The Balancing Pool is Suddenly a Very Important Player in the Alberta Electricity Market

There is no doubt that Alberta’s decision to increase the price that large thermal electricity generators pay for carbon emissions, and to phase out pollution from coal generation by 2030, has had a huge impact on the owners of Alberta’s coal plants. But, arguably, no organization has been more impacted by these decisions than Alberta’s Balancing Pool.  Why?  Because, as a result of these decisions, the Balancing Pool now suddenly controls the sale of electricity generated by Alberta coal plants with over 4000 MW of generating capacity – more than two-thirds of the Province’s 6300 MW of installed coal generating capacity.  This makes the Balancing Pool a very important player in today’s Alberta electricity market.

Many new entrants into the Alberta electricity market are surprised to learn that the Balancing Pool is actually a public body (a provincial corporation) formed in 1999 under Part 4 of the Electric Utilities Act (Alberta) (EUA) by the Province. It is one of four public bodies that play a key role in the Alberta electricity market, the other three being the Alberta Electric System Operator, the Market Surveillance Administrator and the Alberta Utilities Commission.

The Balancing Pool’s principal role is to meet certain obligations with respect to the Power Purchase Arrangements (PPAs) that were the subject of an auction in 2000 when Alberta was transitioning to a competitive electricity market.  These PPAs were used as a way for the Province to introduce competition (more sellers of power) into the Alberta electricity market. The PPAs allowed a concentrated group of “Owners” of generation facilities the opportunity to recover their fixed and variable costs over the term (generally 20 years) of the arrangement (a legislated contract), while transferring the right to sell the output from those generating facilities to a broader group of “Buyers” who were successful in the public auction. The PPAs were, in a sense, a virtual divestiture in 2000 of the existing facilities of the then three big generators (TransAlta, ATCO and EPCOR (now held by Capital Power)). The PPAs left the ownership and operation of the plants with the original Owners, but transferred to a number of Buyers of the PPAs the right to offer the output into the Alberta electricity market at prices determined by each of the Buyers. The PPAs require that the Buyers pay the Owners their remaining fixed and variable costs, plus a reasonable return on these assets. Accordingly, the Buyers make money when the power pool prices for electricity in Alberta exceed the amount they are required to pay to the Owners under the PPAs, but lose money when the power pool prices do not exceed the amount they are required to pay to the Owners under the PPAs. There are seven (7) coal PPAs still in existence in Alberta.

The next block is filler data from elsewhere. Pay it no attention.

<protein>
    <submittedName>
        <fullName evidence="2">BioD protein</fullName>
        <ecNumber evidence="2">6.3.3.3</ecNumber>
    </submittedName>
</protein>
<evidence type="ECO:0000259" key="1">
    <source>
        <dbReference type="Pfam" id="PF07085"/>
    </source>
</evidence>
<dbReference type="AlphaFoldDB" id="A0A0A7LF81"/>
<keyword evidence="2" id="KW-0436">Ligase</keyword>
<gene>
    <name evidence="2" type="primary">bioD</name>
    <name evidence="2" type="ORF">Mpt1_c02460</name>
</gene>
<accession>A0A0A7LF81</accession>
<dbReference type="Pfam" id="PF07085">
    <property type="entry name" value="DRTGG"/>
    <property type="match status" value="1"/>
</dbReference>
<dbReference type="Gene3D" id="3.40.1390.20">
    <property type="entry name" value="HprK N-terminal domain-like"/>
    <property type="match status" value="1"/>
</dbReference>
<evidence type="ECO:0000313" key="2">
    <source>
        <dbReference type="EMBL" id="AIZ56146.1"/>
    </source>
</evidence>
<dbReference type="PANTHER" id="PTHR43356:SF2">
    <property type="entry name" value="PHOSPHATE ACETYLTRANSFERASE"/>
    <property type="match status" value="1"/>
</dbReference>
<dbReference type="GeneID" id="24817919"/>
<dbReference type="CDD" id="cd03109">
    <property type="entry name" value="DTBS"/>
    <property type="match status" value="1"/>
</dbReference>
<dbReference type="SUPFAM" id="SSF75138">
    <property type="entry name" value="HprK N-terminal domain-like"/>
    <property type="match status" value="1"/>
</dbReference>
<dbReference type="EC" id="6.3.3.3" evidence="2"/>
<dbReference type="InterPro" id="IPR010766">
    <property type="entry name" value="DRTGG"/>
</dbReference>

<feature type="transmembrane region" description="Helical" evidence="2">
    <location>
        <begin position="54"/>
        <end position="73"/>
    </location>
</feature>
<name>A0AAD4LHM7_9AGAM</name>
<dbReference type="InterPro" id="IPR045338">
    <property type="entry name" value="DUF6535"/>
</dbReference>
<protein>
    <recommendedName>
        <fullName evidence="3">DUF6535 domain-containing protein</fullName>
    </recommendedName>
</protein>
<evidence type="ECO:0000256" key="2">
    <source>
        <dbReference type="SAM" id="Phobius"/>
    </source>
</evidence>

With respect to these PPAs, the Balancing Pool has two key roles.  First, it acts as the Buyer for any PPAs that were not sold to a third party in the public auction held in 2000. In this role, it has for some time been the Buyer under the 762 MW PPA for the Genesee 1 and 2 coal units. Second, and an often forgotten role, is for the Balancing Pool to act as a backstop if Buyers exercise their right to terminate the PPAs under certain provisions of the PPAs. A forgotten role, that is, until the Government of Alberta’s 2016 decision to increase the price that large thermal electricity generators pay for carbon emissions. That change in Alberta’s carbon laws, at a time when Alberta was experiencing historic low power pool prices, made these PPAs unprofitable (or more unprofitable) and caused the Buyers under the remaining coal PPAs to exercise their right to terminate these PPAs (Terminated PPAs) pursuant to certain change in law provisions that were contained in the Terminated PPAs to protect the Buyers.  This right of termination (really just a turnover to the Balancing Pool), including the decision of the Balancing Pool to accept the termination of one Buyer (ENMAX), was subsequently challenged in court by the Province. However, last December the Province settled this messy (not a legal word we know) matter with all of the Buyers other than ENMAX.  The settlement resulted in the acceptance of the PPA terminations, such that the Terminated PPAs have now been turned over to the Balancing Pool who now assumes the role of Buyer under these arrangements.

The net result of the settlement is that today, as a result of its new role as the Buyer under the Terminated PPAs, the Balancing Pool controls the sale of electricity from more than two-thirds of the Province’s 6300 MW of installed coal generating capacity. That includes units at the Genesee, Sheerness and Sundance and (even though ENMAX’s termination dispute with the Province has not yet been resolved) Battle River and Keephills coal plants.